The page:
The Meccano Society of Scotland
Menstrie Meeting 2012
In May 2012 we held our annual Menstrie Meeting and Challange.
The Challenge this year was to construct a hill climb vehicle. See the Challenge Rules page for more details.
Menstrie Challenge - Report
The challenge this year was a hill climb to be powered by an M0 motor. The model had to get the top of a plane involving a travel of about 3 feet. The slope of the plane was progressively increased for each run. Competitors were eliminated if their model did not reach the top of the hill within the allotted time or did not get to the top at all, having failed either through slippage of the wheels/tracks or having deviated and run off the side.
The hill was a length of shelving from B&Q which was four feet long and 7½" wide. It was plain unvarnished wood but sanded to a smooth finish. The start line was marked 12" from one end. The board was supported on a framework on 24½" angle girders by a Meccano rod. This allowed the slope of the board to be adjusted anywhere from horizontal to vertical.
As far as the competitors were concerned, it had been realised that the main challenge to be overcome was one of grip and a number of approaches to this were on display. Most of these involved the soft tyred wheels and rubber tracks from the modern 20 model set (the set that also contains a Bowden cable). Two people tried Meccano Circular Saw Blades as driving wheels, no doubt in the hope that they would dig into the wood and provide a positive drive. Much to the relief of the board supplier, this did not work. These models did not climb a significant slope and left the track undamaged.
Several competitors took the view that a high torque on the driving wheels would be essential (presumably taking in to consideration the total weight of their model and the limited power output of the M0 motor). They therefore installed very large reduction gear trains between motor and driving wheels.
This resulted in very slow progress and reminded the writer of a line from hymn, dimly remembered from childhood, which went “labor up the heavenly hill with weary feet and slow”. Two competitors eventually failed on time.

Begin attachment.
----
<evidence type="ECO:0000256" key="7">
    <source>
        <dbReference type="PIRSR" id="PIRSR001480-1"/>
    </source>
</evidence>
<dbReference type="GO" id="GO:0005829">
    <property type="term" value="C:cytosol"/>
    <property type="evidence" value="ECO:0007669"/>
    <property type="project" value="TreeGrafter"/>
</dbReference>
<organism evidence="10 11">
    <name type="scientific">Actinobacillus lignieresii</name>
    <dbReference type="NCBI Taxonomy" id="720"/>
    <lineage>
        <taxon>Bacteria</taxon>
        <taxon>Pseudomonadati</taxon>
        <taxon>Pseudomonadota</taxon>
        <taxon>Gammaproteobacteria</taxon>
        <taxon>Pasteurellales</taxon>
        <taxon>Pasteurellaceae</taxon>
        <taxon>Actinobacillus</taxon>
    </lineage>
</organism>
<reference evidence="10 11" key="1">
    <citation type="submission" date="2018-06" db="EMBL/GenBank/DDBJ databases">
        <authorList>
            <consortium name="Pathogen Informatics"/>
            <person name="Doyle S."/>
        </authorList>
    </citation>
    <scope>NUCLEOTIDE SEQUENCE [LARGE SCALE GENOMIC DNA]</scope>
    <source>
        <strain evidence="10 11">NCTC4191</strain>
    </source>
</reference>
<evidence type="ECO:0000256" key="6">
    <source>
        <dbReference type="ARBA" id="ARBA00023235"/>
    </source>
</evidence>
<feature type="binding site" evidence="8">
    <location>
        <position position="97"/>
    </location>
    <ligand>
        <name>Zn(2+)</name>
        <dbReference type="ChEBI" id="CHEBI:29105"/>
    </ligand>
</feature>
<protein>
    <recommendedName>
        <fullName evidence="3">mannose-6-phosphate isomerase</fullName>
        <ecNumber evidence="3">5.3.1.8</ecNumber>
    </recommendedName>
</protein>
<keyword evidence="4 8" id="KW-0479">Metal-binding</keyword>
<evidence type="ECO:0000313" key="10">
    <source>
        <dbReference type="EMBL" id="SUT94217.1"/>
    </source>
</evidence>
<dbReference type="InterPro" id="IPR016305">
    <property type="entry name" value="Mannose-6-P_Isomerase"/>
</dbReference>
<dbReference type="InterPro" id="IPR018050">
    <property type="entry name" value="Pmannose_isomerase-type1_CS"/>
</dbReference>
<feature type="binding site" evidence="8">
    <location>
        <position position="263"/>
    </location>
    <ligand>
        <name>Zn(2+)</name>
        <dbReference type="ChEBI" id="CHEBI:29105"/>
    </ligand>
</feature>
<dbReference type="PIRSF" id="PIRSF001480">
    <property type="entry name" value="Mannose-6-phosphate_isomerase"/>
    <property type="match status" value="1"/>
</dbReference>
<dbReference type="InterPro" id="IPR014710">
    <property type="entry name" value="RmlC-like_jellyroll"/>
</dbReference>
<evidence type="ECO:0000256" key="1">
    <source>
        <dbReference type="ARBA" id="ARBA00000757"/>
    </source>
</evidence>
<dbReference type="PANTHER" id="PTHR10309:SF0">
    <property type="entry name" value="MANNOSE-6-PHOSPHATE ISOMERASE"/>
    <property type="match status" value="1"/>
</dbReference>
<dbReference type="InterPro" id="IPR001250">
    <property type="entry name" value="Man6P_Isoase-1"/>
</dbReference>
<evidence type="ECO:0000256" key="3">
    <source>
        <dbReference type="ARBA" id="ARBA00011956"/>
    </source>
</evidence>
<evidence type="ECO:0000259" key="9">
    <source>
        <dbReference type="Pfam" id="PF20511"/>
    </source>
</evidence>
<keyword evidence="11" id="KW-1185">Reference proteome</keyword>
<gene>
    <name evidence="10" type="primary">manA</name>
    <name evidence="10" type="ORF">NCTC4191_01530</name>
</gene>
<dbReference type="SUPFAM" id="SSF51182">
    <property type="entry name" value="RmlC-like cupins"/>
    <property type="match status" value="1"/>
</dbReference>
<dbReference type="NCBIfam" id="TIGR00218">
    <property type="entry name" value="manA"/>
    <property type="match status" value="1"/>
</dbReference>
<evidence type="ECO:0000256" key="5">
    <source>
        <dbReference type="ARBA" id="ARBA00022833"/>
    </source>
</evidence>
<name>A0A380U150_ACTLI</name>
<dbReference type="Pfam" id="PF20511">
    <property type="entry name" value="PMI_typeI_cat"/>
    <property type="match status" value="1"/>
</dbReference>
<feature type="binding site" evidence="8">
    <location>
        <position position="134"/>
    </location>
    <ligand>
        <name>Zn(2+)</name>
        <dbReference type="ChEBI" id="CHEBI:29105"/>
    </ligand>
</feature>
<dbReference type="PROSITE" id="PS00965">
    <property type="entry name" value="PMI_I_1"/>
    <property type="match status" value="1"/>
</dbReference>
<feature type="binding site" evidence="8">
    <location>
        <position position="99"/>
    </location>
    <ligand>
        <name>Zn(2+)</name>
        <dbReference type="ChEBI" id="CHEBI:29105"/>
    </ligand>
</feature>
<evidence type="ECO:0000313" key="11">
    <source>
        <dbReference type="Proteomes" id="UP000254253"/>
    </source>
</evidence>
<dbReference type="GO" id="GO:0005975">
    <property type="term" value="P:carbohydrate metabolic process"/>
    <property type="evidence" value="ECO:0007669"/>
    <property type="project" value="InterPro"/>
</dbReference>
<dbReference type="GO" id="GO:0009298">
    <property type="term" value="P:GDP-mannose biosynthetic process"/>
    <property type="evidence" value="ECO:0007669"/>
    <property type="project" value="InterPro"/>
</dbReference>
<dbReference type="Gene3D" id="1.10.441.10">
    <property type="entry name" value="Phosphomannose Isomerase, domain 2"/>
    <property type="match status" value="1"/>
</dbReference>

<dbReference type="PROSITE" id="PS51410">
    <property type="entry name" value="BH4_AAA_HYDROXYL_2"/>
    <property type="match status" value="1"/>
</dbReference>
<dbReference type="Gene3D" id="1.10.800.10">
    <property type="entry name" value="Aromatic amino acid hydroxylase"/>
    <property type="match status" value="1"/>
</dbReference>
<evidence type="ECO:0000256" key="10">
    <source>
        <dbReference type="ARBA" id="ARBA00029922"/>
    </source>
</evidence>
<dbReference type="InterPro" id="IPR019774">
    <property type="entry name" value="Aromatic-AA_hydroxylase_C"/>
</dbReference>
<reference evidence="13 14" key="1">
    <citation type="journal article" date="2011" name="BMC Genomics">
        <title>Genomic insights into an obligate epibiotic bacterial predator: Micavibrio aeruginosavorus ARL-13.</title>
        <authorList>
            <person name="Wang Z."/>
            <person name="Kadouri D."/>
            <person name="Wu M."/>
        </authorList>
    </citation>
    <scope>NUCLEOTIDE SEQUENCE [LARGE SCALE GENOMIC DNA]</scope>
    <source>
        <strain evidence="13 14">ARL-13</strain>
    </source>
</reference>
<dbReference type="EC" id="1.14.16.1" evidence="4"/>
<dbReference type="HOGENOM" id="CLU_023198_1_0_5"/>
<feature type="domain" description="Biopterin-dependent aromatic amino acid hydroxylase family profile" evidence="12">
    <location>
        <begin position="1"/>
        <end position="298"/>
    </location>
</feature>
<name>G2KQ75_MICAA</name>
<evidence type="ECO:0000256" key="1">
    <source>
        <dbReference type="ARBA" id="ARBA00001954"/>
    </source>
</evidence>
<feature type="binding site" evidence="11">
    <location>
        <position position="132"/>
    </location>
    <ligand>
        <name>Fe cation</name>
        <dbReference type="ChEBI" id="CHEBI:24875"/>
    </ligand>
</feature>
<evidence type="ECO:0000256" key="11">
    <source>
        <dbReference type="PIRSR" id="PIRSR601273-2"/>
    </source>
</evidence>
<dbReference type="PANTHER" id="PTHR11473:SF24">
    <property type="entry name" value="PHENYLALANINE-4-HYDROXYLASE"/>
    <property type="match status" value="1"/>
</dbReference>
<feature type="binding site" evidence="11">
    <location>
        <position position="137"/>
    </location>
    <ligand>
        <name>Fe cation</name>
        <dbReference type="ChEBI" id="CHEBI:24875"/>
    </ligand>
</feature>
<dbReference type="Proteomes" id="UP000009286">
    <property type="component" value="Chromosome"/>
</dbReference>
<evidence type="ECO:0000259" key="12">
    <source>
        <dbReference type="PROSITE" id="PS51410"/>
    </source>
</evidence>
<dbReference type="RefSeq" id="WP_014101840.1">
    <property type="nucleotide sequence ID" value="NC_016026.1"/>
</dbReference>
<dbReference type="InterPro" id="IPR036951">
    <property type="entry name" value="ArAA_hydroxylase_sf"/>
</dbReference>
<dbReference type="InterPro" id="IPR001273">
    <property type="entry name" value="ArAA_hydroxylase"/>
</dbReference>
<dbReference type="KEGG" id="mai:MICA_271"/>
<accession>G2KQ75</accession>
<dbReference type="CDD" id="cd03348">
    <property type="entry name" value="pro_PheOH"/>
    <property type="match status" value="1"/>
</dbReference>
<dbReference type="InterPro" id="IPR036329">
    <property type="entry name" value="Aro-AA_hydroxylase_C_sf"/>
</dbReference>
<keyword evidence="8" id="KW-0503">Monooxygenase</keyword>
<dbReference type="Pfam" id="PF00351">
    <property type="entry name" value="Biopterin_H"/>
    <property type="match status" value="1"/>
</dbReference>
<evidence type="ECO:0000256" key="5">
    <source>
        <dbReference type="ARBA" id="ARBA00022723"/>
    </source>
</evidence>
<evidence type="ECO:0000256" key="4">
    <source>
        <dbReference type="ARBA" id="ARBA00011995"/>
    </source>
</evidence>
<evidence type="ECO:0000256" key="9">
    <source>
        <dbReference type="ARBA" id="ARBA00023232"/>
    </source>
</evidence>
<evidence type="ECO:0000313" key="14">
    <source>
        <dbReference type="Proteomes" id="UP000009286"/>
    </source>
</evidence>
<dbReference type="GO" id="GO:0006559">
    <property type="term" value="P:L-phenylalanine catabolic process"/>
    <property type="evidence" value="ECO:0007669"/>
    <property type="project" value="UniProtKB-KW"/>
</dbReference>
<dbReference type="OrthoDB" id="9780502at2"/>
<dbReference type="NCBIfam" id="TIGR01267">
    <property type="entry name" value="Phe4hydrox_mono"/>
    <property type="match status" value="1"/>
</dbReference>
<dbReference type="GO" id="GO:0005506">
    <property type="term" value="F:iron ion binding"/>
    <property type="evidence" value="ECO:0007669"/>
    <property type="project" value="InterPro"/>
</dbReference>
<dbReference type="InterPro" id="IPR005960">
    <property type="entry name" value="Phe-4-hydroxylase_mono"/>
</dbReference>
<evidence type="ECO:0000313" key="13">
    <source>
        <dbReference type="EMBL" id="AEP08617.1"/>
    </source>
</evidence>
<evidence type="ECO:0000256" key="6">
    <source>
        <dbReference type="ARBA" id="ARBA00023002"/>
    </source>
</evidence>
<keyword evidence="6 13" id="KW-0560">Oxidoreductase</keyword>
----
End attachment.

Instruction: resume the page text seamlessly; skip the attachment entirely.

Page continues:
Several competitors produced two models, mostly one tracked and one wheeled. Although a tracked vehicle eventually won, both types of drive seemed equally effective with some losing their tracked vehicle first and others the reverse. Two entries fitted with wheels survived till very late, one failed on direction, running off the side of the track very near the top of the run.
Eventually there were only two entries left – both by George Roy. The wheeled one failed on direction running off the track (by now at quite steep angle) late in the run. The other entry, running on a single track easily dealt with the steepest inclination used.
A close up of the winning entry shows that it could have been disqualified as the driving band being used is not, apparently, a Meccano one. However no objections were raised and George was acclaimed as a worthy winner.
So what slope did his model eventually conquer? The rod supporting the board was in the 58th hole up of the framework making it 29" from the floor and the track was 48" long. So the angle of the track was sin-1(29/48) or 37.2o . If you think it looks more in the photograph, remember that the angle appears distorted by the view point of the camera.
Pictures from Menstrie 2012
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